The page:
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Homemade Fig Bars, small batch



One thing we both love in this house is figs.  Fresh, dried, in baked goods, diced on top of our morning oats, fresh in a salad, etc.  Figs are a  favourite in our home.


Todd really loves Fig Rolls. Do you know the ones I mean?  In North America they are called Fig Newtons.  Here in the UK they are called Fig Rolls. I suppose that is because they are basically a cookie/bar dough rolled around a sweet fig filling, flattened and cut into bars.



They can vary drastically from one brand to another.  Some might have more filling than others, but I think they are all a bit stingy with the filling to be honest.  I prefer a much higher filling to cookie ration.


There are quite a few copycat versions of them around the world wide web.  Today I adapted the best of all of them, threw in my own interpretations and made a small batch, from scratch.



Let me tell you . . . these are infinitely better than the fig rolls that you buy.  No, the filling isn't totally encased and rolled up in a biscuit dough . . .


These are more like a bar.  There is plenty of filling to cookie dough ratio  I think it is the perfect amount.


You get the sweet brown sugar dough, crumbly and buttery  . . .  both on the bottom as a bar and on the top as a crumble. NO oats in this I am afraid, but there is whole wheat and plain flours, so a bit more fibre.


The filling is perfectly ample . . . not too much, not too little.  Just right.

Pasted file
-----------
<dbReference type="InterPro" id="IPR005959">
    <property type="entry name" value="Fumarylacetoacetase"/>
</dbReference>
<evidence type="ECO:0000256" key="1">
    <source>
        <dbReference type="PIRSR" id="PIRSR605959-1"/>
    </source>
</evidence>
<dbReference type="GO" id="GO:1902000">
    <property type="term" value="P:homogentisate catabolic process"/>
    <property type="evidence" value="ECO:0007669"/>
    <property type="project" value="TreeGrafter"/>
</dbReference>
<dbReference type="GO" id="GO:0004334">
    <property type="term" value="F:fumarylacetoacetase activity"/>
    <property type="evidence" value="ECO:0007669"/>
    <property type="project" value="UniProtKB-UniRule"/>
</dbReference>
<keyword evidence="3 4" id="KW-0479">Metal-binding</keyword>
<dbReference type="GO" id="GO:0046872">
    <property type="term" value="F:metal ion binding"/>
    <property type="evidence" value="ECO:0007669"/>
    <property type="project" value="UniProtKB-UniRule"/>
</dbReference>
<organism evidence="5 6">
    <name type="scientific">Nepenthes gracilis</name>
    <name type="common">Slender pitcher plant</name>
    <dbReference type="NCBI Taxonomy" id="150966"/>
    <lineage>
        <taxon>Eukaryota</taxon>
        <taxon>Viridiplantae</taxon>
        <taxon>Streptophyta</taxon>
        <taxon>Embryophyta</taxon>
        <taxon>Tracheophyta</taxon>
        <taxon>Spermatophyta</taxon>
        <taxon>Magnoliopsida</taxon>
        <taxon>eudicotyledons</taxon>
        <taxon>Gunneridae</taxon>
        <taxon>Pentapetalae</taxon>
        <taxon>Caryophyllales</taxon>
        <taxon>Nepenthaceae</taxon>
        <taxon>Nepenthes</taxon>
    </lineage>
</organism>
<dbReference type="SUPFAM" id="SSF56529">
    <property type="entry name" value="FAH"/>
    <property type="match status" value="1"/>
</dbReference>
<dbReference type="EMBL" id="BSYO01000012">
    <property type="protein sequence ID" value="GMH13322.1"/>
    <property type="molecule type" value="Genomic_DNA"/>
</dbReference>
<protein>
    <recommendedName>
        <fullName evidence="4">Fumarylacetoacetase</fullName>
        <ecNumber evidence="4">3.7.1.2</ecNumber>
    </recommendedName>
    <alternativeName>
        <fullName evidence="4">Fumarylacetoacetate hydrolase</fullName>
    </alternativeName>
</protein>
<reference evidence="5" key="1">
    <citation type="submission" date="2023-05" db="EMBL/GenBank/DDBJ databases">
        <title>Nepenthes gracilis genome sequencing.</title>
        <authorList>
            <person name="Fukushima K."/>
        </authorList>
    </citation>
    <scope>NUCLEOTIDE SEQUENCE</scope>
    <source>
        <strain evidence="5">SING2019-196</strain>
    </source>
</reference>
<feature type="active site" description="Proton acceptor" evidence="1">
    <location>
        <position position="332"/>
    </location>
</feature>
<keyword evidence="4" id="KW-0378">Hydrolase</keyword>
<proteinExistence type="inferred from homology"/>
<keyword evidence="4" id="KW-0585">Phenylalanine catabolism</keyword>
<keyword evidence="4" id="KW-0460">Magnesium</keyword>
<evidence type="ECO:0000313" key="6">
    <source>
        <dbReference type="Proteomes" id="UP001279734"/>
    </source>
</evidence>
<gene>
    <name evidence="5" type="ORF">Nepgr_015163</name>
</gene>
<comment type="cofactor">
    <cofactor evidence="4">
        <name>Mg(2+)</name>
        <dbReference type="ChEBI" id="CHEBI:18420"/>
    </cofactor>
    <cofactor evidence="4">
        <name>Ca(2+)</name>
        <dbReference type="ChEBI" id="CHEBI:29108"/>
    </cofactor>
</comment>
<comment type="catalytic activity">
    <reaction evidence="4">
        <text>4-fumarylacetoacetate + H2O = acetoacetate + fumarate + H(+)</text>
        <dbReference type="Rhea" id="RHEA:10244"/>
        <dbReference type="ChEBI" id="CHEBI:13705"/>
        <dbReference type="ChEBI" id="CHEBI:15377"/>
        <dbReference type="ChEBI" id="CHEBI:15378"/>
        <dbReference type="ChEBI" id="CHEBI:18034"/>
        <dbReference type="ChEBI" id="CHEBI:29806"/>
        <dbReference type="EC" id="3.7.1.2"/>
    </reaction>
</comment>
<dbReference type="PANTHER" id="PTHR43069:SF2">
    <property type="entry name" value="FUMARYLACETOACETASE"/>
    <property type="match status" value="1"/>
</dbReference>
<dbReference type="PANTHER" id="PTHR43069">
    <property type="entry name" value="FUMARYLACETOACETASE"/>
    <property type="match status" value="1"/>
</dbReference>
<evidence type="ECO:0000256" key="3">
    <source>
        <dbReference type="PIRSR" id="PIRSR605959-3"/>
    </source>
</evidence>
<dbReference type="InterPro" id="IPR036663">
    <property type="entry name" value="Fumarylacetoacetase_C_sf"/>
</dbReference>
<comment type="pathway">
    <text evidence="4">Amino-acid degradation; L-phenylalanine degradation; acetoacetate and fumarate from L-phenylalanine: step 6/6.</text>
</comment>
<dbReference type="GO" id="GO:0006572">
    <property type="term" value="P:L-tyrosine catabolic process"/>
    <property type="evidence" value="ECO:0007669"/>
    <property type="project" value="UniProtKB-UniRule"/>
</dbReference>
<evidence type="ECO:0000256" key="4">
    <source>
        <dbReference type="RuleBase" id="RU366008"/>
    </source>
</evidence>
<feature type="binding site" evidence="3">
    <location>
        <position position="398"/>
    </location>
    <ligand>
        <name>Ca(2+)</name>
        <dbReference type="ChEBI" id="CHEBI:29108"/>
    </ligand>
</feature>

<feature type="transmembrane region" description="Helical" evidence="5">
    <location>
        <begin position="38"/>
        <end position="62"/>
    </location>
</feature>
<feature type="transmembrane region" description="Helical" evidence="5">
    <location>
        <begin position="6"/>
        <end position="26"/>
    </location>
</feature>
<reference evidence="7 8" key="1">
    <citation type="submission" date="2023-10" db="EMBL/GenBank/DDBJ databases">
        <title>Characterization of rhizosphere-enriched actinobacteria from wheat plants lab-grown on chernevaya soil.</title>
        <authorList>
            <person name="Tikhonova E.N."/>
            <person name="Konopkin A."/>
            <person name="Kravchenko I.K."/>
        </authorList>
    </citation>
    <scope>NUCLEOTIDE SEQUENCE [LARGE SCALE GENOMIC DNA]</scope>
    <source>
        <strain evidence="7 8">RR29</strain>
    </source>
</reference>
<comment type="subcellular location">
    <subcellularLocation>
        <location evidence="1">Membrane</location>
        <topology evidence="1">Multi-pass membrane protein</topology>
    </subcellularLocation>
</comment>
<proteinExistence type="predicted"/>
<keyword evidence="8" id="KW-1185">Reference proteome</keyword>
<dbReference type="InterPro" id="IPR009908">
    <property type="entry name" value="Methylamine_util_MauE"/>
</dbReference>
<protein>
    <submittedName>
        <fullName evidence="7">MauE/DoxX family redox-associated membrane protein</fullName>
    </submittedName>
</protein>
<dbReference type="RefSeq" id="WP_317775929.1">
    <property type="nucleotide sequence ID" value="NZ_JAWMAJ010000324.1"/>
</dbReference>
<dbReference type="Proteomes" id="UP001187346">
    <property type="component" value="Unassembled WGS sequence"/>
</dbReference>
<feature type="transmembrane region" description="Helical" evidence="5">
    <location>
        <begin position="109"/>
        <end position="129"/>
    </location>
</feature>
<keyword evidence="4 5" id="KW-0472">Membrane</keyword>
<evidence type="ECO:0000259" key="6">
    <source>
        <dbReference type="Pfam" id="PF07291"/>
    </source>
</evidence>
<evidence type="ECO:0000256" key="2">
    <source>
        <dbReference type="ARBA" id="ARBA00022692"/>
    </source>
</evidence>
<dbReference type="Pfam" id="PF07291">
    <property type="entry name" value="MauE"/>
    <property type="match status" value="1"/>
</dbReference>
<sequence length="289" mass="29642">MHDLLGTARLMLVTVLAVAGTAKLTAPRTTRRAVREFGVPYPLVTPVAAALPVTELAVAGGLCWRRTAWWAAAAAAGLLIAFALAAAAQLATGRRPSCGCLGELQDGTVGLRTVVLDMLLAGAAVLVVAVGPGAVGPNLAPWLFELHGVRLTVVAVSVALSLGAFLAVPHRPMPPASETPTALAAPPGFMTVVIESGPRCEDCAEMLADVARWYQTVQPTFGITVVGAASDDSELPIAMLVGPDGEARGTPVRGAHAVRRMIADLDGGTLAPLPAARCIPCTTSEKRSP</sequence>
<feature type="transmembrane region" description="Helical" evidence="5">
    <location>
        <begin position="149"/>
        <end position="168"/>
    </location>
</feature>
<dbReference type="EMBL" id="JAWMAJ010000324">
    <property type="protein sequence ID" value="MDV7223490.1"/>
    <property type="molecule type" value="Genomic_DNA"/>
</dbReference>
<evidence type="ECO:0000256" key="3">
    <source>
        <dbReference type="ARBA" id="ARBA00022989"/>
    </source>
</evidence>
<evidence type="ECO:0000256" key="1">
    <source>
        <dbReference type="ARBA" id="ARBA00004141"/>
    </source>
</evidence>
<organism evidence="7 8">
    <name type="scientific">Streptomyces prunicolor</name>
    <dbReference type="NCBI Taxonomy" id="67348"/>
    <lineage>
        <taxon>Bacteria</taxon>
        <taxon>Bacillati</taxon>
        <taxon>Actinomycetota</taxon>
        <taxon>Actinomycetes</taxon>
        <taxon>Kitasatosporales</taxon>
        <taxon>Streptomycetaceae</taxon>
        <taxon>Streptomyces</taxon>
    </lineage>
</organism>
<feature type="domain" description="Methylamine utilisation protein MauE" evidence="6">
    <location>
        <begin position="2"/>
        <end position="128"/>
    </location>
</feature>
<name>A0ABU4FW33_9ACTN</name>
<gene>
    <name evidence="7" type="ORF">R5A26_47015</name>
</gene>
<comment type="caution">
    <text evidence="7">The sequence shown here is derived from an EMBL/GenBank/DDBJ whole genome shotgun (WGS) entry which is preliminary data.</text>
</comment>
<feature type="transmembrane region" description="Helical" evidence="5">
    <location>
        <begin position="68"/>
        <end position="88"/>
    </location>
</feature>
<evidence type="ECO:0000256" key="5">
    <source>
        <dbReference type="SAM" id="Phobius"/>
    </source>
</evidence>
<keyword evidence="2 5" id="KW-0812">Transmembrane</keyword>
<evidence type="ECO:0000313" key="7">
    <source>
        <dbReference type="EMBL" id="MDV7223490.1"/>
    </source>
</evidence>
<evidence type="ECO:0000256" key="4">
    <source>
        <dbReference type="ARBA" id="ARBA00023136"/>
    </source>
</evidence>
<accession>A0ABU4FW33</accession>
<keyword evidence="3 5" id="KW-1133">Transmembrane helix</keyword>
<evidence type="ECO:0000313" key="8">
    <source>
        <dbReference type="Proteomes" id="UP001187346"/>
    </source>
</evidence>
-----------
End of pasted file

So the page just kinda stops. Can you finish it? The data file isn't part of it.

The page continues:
These are moist and crumbly and incredibly moreish, from that buttery crust to that sweet and sticky filling.


They are filled with sweet fibre, both in the crust and in the filling.  These will help to keep you regular which reminds me of an interesting story about my mom.


Mom always kept a special jar of this fig spread in the refrigerator.  She bought it at the drugstore I think, or maybe it was the health food store. She called it her medicine.  Nobody was aloud to touch it upon pain of death.


Nobody wanted to to be honest.  Medicine?  Who would take medicine on purpose!  Now that I am an older woman I begin to appreciate the importance of fibre and figs to help keep things working smoothly.


These are a fabulous way to get in some of that fibre, and in a most pleasant way.


Incredibly moreish. Trust me on this.  So much so that I am wishing I had not baked a small batch.


Never mind  . . .  I just get to bake them again.  Fresh, as and when we need want them!



Trust me when I tell you, having tasted one of these, you will never settle for a ready made Fig Newton Roll again!  Never!

Homemade Fig Bars, small batch
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Homemade Fig Bars, small batch

Yield: Makes 8 bars
Author:
This small batch recipe, if anything, is more delicious than the fig bars you can buy.  They are also very delicious.

Ingredients:

For the filling:
  • 4 ounces dried Turkish or Calimyrna figs (1/4 pound)
  • 240ml cloudy apple juice (1 cup)
  • pinch salt
  • 1 tsp fresh lemon juice
For the crust:
  • 53g all purpose flour (4 TBS)
  • 35g whole wheat flour (1/4 cup)
  • 1/4 tsp baking powder
  • pinch salt
  • 3 TBS unsalted butter, softened
  • 83g soft light brown sugar (6 TBS, packed)
  • 1 large free range egg yolk
  • 1 tsp pure vanilla

Instructions: